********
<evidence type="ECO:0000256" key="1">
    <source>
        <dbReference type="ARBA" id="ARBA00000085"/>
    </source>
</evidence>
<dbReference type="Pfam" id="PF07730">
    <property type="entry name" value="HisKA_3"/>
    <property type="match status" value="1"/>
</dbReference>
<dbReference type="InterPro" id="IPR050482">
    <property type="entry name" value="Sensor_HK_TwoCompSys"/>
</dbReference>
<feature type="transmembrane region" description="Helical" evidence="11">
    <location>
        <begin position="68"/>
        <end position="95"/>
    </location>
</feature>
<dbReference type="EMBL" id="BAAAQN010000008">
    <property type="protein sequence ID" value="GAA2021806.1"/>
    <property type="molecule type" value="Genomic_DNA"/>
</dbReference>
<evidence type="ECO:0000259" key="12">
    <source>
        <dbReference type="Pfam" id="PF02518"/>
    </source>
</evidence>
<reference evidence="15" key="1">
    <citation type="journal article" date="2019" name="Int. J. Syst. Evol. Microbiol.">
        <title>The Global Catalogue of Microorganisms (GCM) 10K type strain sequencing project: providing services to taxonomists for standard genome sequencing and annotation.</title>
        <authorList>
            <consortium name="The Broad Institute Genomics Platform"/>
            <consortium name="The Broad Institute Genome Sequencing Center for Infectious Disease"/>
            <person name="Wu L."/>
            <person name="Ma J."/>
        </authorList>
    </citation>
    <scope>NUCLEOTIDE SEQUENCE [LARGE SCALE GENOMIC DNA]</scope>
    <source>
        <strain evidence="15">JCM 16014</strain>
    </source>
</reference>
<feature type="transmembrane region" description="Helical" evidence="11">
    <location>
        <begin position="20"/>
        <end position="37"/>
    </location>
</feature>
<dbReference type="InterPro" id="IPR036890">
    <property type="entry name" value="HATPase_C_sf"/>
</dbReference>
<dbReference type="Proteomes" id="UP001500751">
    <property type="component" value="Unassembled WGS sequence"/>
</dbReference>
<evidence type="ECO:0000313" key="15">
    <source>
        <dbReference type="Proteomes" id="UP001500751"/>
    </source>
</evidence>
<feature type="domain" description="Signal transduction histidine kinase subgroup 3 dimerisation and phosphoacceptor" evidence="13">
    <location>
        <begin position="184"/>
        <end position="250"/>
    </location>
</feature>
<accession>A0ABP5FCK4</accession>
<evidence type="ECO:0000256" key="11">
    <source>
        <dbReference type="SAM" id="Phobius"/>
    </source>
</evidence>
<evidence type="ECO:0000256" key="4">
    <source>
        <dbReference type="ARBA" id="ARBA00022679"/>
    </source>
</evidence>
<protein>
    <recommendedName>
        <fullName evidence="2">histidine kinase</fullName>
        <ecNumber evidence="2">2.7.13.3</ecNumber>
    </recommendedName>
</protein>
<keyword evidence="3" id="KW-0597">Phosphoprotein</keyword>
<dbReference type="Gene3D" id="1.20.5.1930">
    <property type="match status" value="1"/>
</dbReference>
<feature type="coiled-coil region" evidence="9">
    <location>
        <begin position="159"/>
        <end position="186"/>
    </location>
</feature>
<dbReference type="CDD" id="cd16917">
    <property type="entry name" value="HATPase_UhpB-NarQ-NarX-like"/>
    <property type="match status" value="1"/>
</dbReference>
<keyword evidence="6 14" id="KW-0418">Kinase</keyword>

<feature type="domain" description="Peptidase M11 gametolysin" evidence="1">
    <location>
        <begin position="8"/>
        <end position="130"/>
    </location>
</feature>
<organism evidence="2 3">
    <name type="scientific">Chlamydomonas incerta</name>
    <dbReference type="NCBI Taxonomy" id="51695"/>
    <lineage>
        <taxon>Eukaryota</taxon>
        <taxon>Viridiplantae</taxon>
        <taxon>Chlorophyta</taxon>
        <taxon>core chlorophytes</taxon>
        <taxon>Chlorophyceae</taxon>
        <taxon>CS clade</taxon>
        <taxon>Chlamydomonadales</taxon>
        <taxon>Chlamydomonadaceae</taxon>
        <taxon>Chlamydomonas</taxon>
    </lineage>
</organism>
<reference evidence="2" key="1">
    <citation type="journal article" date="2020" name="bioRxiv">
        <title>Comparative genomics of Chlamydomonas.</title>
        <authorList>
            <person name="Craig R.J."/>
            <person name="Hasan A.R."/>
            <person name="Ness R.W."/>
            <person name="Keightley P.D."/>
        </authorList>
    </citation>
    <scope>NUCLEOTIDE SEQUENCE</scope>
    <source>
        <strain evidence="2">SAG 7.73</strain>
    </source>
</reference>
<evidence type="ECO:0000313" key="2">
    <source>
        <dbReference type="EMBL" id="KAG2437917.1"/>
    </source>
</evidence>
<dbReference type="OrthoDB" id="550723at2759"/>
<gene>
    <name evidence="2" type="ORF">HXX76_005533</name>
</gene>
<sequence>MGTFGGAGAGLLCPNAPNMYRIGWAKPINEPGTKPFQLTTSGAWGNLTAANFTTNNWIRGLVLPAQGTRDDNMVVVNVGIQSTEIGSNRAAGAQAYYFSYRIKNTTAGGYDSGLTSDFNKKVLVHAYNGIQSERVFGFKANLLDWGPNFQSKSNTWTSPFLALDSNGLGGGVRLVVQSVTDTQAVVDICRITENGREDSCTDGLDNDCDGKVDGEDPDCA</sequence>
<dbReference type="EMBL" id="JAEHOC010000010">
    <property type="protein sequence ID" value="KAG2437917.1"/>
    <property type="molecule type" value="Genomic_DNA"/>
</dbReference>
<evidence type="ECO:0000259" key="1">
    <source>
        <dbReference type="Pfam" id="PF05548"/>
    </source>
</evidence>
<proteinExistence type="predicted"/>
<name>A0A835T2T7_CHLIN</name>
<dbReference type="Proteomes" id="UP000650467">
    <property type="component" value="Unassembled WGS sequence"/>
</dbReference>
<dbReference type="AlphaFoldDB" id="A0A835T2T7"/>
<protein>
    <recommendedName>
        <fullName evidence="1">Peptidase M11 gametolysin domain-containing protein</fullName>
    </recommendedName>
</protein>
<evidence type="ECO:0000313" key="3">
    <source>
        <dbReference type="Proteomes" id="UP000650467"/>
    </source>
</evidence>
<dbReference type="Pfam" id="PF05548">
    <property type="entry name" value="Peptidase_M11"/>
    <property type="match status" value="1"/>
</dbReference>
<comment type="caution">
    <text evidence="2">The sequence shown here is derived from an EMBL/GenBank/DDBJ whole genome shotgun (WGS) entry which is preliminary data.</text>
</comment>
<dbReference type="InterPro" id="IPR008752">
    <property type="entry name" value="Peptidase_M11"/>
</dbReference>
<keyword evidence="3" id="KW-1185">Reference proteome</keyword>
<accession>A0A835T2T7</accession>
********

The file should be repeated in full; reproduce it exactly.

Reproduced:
<evidence type="ECO:0000256" key="1">
    <source>
        <dbReference type="ARBA" id="ARBA00000085"/>
    </source>
</evidence>
<dbReference type="Pfam" id="PF07730">
    <property type="entry name" value="HisKA_3"/>
    <property type="match status" value="1"/>
</dbReference>
<dbReference type="InterPro" id="IPR050482">
    <property type="entry name" value="Sensor_HK_TwoCompSys"/>
</dbReference>
<feature type="transmembrane region" description="Helical" evidence="11">
    <location>
        <begin position="68"/>
        <end position="95"/>
    </location>
</feature>
<dbReference type="EMBL" id="BAAAQN010000008">
    <property type="protein sequence ID" value="GAA2021806.1"/>
    <property type="molecule type" value="Genomic_DNA"/>
</dbReference>
<evidence type="ECO:0000259" key="12">
    <source>
        <dbReference type="Pfam" id="PF02518"/>
    </source>
</evidence>
<reference evidence="15" key="1">
    <citation type="journal article" date="2019" name="Int. J. Syst. Evol. Microbiol.">
        <title>The Global Catalogue of Microorganisms (GCM) 10K type strain sequencing project: providing services to taxonomists for standard genome sequencing and annotation.</title>
        <authorList>
            <consortium name="The Broad Institute Genomics Platform"/>
            <consortium name="The Broad Institute Genome Sequencing Center for Infectious Disease"/>
            <person name="Wu L."/>
            <person name="Ma J."/>
        </authorList>
    </citation>
    <scope>NUCLEOTIDE SEQUENCE [LARGE SCALE GENOMIC DNA]</scope>
    <source>
        <strain evidence="15">JCM 16014</strain>
    </source>
</reference>
<feature type="transmembrane region" description="Helical" evidence="11">
    <location>
        <begin position="20"/>
        <end position="37"/>
    </location>
</feature>
<dbReference type="InterPro" id="IPR036890">
    <property type="entry name" value="HATPase_C_sf"/>
</dbReference>
<dbReference type="Proteomes" id="UP001500751">
    <property type="component" value="Unassembled WGS sequence"/>
</dbReference>
<evidence type="ECO:0000313" key="15">
    <source>
        <dbReference type="Proteomes" id="UP001500751"/>
    </source>
</evidence>
<feature type="domain" description="Signal transduction histidine kinase subgroup 3 dimerisation and phosphoacceptor" evidence="13">
    <location>
        <begin position="184"/>
        <end position="250"/>
    </location>
</feature>
<accession>A0ABP5FCK4</accession>
<evidence type="ECO:0000256" key="11">
    <source>
        <dbReference type="SAM" id="Phobius"/>
    </source>
</evidence>
<evidence type="ECO:0000256" key="4">
    <source>
        <dbReference type="ARBA" id="ARBA00022679"/>
    </source>
</evidence>
<protein>
    <recommendedName>
        <fullName evidence="2">histidine kinase</fullName>
        <ecNumber evidence="2">2.7.13.3</ecNumber>
    </recommendedName>
</protein>
<keyword evidence="3" id="KW-0597">Phosphoprotein</keyword>
<dbReference type="Gene3D" id="1.20.5.1930">
    <property type="match status" value="1"/>
</dbReference>
<feature type="coiled-coil region" evidence="9">
    <location>
        <begin position="159"/>
        <end position="186"/>
    </location>
</feature>
<dbReference type="CDD" id="cd16917">
    <property type="entry name" value="HATPase_UhpB-NarQ-NarX-like"/>
    <property type="match status" value="1"/>
</dbReference>
<keyword evidence="6 14" id="KW-0418">Kinase</keyword>

<feature type="domain" description="Peptidase M11 gametolysin" evidence="1">
    <location>
        <begin position="8"/>
        <end position="130"/>
    </location>
</feature>
<organism evidence="2 3">
    <name type="scientific">Chlamydomonas incerta</name>
    <dbReference type="NCBI Taxonomy" id="51695"/>
    <lineage>
        <taxon>Eukaryota</taxon>
        <taxon>Viridiplantae</taxon>
        <taxon>Chlorophyta</taxon>
        <taxon>core chlorophytes</taxon>
        <taxon>Chlorophyceae</taxon>
        <taxon>CS clade</taxon>
        <taxon>Chlamydomonadales</taxon>
        <taxon>Chlamydomonadaceae</taxon>
        <taxon>Chlamydomonas</taxon>
    </lineage>
</organism>
<reference evidence="2" key="1">
    <citation type="journal article" date="2020" name="bioRxiv">
        <title>Comparative genomics of Chlamydomonas.</title>
        <authorList>
            <person name="Craig R.J."/>
            <person name="Hasan A.R."/>
            <person name="Ness R.W."/>
            <person name="Keightley P.D."/>
        </authorList>
    </citation>
    <scope>NUCLEOTIDE SEQUENCE</scope>
    <source>
        <strain evidence="2">SAG 7.73</strain>
    </source>
</reference>
<evidence type="ECO:0000313" key="2">
    <source>
        <dbReference type="EMBL" id="KAG2437917.1"/>
    </source>
</evidence>
<dbReference type="OrthoDB" id="550723at2759"/>
<gene>
    <name evidence="2" type="ORF">HXX76_005533</name>
</gene>
<sequence>MGTFGGAGAGLLCPNAPNMYRIGWAKPINEPGTKPFQLTTSGAWGNLTAANFTTNNWIRGLVLPAQGTRDDNMVVVNVGIQSTEIGSNRAAGAQAYYFSYRIKNTTAGGYDSGLTSDFNKKVLVHAYNGIQSERVFGFKANLLDWGPNFQSKSNTWTSPFLALDSNGLGGGVRLVVQSVTDTQAVVDICRITENGREDSCTDGLDNDCDGKVDGEDPDCA</sequence>
<dbReference type="EMBL" id="JAEHOC010000010">
    <property type="protein sequence ID" value="KAG2437917.1"/>
    <property type="molecule type" value="Genomic_DNA"/>
</dbReference>
<evidence type="ECO:0000259" key="1">
    <source>
        <dbReference type="Pfam" id="PF05548"/>
    </source>
</evidence>
<proteinExistence type="predicted"/>
<name>A0A835T2T7_CHLIN</name>
<dbReference type="Proteomes" id="UP000650467">
    <property type="component" value="Unassembled WGS sequence"/>
</dbReference>
<dbReference type="AlphaFoldDB" id="A0A835T2T7"/>
<protein>
    <recommendedName>
        <fullName evidence="1">Peptidase M11 gametolysin domain-containing protein</fullName>
    </recommendedName>
</protein>
<evidence type="ECO:0000313" key="3">
    <source>
        <dbReference type="Proteomes" id="UP000650467"/>
    </source>
</evidence>
<dbReference type="Pfam" id="PF05548">
    <property type="entry name" value="Peptidase_M11"/>
    <property type="match status" value="1"/>
</dbReference>
<comment type="caution">
    <text evidence="2">The sequence shown here is derived from an EMBL/GenBank/DDBJ whole genome shotgun (WGS) entry which is preliminary data.</text>
</comment>
<dbReference type="InterPro" id="IPR008752">
    <property type="entry name" value="Peptidase_M11"/>
</dbReference>
<keyword evidence="3" id="KW-1185">Reference proteome</keyword>
<accession>A0A835T2T7</accession>